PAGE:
Psalm 2

Psalm 2   

    Why do the nations rage
        and the peoples plot in vain? 
    The kings of the earth set themselves,
        and the rulers take counsel together,
        against the LORD and against his Anointed, saying, 
    “Let us burst their bonds apart
        and cast away their cords from us.”

    He who sits in the heavens laughs;
        the Lord holds them in derision. 
    Then he will speak to them in his wrath,
        and terrify them in his fury, saying, 
    “As for me, I have set my King
        on Zion, my holy hill.”

    I will tell of the decree:
    The LORD said to me, “You are my Son;
        today I have begotten you. 
    Ask of me, and I will make the nations your heritage,
        and the ends of the earth your possession. 
    You shall break them with a rod of iron
        and dash them in pieces like a potter’s vessel.”

    Now therefore, O kings, be wise;
        be warned, O rulers of the earth. 
    Serve the LORD with fear,
        and rejoice with trembling. 
    Kiss the Son,
        lest he be angry, and you perish in the way,
        for his wrath is quickly kindled.
    Blessed are all who take refuge in him.

We are less than a week away from a major national mid-term election. I have spoken in past weeks to the Christian role in civic engagement. This week I would like to remind us, per Psalm 2, that the Lord still reigns from heaven and that proud, manipulating, and ungodly political rulers are nothing new. The picture of Almighty God laughing at those who plot against Him is powerful.

During this time of year, I believe we need to be reminded of a few things. First, above all things, we preach the gospel. We openly speak to others about the hope of eternal salvation by the forgiveness of sins through the grace of Jesus Christ. We believe that the kingdom of God is coming through the preaching of the gospel, and no scheming ruler of the past, present, or future can stop this plan. Second, we find our identity in Christ. Once we come to salvation in Jesus, our identity is firmly rooted in who we are and who we are becoming in Jesus. The central defining part of our person is that we are a disciple of Jesus Christ. Everything else is seen through this lens, and this lens casts a light of love, hope, and peace over our lives. We rest in our new relationship to Jesus.

Third, we find our primary community in our immediate family, then flowing into the local church. Instead of wanting to escape family, Christians want to lean into their spouse and children. Christians rightly desire the formation of marriages and want large families. These families then associate together in the local church. The local church is not just a traditional American past-time. The local Christian church is designed by God for His glory through gathered preaching, musical worship, and prayer. But the local church is also a powerful engine for community and deep relationships. The complementing spiritual and natural gifts that the Lord combines in the local church produce a joint strength.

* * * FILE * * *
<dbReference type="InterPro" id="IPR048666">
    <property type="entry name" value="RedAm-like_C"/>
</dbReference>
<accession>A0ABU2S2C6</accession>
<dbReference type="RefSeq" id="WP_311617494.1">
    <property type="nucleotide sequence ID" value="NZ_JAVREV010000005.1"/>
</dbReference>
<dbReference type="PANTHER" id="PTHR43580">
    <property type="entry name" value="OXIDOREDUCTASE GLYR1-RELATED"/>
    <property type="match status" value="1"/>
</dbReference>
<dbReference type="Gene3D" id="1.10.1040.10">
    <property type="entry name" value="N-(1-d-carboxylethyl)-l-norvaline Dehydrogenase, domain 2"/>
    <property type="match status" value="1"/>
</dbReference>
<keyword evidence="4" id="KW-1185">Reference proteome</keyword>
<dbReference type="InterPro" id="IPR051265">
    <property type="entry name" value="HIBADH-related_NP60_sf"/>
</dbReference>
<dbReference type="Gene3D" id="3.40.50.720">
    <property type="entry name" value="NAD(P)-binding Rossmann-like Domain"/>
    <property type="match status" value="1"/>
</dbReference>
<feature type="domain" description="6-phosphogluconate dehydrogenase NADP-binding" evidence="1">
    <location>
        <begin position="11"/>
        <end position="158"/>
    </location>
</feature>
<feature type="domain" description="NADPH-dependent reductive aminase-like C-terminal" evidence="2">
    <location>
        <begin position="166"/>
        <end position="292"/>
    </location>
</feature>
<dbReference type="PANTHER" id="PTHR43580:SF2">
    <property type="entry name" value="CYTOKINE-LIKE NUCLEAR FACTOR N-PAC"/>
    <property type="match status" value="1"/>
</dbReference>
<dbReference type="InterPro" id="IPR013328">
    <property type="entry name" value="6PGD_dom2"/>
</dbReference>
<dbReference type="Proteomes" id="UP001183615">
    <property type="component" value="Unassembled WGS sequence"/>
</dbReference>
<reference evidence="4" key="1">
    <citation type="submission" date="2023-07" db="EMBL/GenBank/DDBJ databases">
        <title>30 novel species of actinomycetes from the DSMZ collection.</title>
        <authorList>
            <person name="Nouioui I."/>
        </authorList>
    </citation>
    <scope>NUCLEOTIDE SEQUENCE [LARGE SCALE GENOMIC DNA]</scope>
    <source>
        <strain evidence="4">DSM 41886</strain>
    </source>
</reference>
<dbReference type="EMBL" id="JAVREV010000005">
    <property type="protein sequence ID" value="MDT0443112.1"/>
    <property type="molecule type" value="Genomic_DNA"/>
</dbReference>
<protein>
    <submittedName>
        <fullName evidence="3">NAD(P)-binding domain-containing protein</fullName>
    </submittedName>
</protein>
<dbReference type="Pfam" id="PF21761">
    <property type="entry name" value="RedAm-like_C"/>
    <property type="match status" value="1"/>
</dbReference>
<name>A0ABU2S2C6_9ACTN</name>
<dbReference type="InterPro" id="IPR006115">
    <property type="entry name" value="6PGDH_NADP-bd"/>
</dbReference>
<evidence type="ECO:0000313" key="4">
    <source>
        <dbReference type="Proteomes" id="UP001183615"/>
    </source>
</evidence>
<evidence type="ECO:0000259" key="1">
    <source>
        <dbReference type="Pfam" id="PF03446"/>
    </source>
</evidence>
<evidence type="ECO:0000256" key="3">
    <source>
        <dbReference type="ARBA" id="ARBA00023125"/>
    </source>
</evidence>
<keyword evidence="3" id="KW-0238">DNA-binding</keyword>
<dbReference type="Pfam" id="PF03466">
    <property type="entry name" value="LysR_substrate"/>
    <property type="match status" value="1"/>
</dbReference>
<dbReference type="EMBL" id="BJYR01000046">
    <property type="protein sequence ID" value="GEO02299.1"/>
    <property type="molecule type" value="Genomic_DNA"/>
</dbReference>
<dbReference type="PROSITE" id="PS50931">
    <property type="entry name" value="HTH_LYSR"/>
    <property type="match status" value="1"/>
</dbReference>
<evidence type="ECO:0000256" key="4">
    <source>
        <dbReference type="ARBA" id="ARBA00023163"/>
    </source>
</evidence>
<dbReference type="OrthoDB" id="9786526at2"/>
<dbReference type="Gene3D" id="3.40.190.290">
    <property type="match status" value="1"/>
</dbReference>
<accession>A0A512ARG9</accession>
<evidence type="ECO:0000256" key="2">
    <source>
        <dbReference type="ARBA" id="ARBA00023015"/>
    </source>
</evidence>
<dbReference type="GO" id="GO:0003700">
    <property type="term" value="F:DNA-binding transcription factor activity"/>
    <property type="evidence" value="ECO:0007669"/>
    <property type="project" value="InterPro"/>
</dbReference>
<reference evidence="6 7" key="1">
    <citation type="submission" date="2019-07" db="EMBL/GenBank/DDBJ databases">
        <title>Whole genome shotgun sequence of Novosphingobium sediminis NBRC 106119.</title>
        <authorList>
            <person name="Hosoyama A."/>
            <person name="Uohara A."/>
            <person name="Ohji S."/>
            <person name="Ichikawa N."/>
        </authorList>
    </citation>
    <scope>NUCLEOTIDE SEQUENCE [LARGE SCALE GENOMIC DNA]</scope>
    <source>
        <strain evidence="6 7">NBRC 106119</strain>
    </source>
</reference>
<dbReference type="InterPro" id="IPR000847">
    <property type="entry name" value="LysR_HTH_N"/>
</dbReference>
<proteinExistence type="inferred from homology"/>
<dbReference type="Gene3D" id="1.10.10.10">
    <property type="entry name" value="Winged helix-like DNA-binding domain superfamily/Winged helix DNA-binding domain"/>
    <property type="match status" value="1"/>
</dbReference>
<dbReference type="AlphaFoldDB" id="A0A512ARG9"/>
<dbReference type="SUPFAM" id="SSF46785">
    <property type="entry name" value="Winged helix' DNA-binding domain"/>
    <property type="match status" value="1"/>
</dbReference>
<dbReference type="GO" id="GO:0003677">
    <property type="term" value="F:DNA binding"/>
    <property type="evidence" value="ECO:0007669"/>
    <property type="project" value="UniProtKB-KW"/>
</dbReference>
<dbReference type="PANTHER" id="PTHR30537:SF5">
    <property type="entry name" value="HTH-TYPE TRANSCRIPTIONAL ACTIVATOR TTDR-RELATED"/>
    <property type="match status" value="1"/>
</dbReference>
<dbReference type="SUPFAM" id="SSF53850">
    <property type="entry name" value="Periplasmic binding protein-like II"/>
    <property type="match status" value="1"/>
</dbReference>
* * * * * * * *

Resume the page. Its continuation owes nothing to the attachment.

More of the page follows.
Fourth, as Christians we live in obedience to God’s moral will. As Christians we do not self-define right and wrong. As Christians we do not allow loud groups in society to define moral right and wrong. We do not accept that civil government has the right to ultimately define moral right and wrong. As Christians we obey the moral will of God, expecting that it will put us greatly at odds with the world.

I believe it’s particularly important to keep these things in mind at this time of year. We participate in government to influence government. Voting is a fundamental part of this influence. However, our hope is not in government. Our identity is not tied into party affiliation. Political associations are not our primary community. Our hope is not tied to a candidate. Party platforms do not determine our moral values. This time of year, the pull of politics is strong. Many people in our day have been influenced by 24-hour news cycles to become obsessed with politics. This is an easy thing to identify. You’re obsessed with what you cannot stop thinking and talking about. If people know that you’re going to turn the conversation to politics if it lasts longer than five minutes – then you’re obsessed with politics. If this describes you, I urge you to revisit the four fundamentals above.

We must keep our eyes on Jesus, preach the gospel, bear one another’s burdens, care for widows and orphans, enjoy the goodness of God, obey His will and from this base participate in government. We should be people that may talk about politics, but are certain to talk about Jesus and His church. The watching world should squarely associate us with Christ and His purposes in the world.

Next Tuesday I urge you to pray, vote according to Christian virtue (if you need candidate position clarity, please visit The Family Foundation of Virginia), then go on preaching the gospel and loving your neighbor. Remember that the Lord reigns and the local church is God’s plan for reaching the nations with His good news!

Blessed are all who take refuge in Christ,
Pastor Vic

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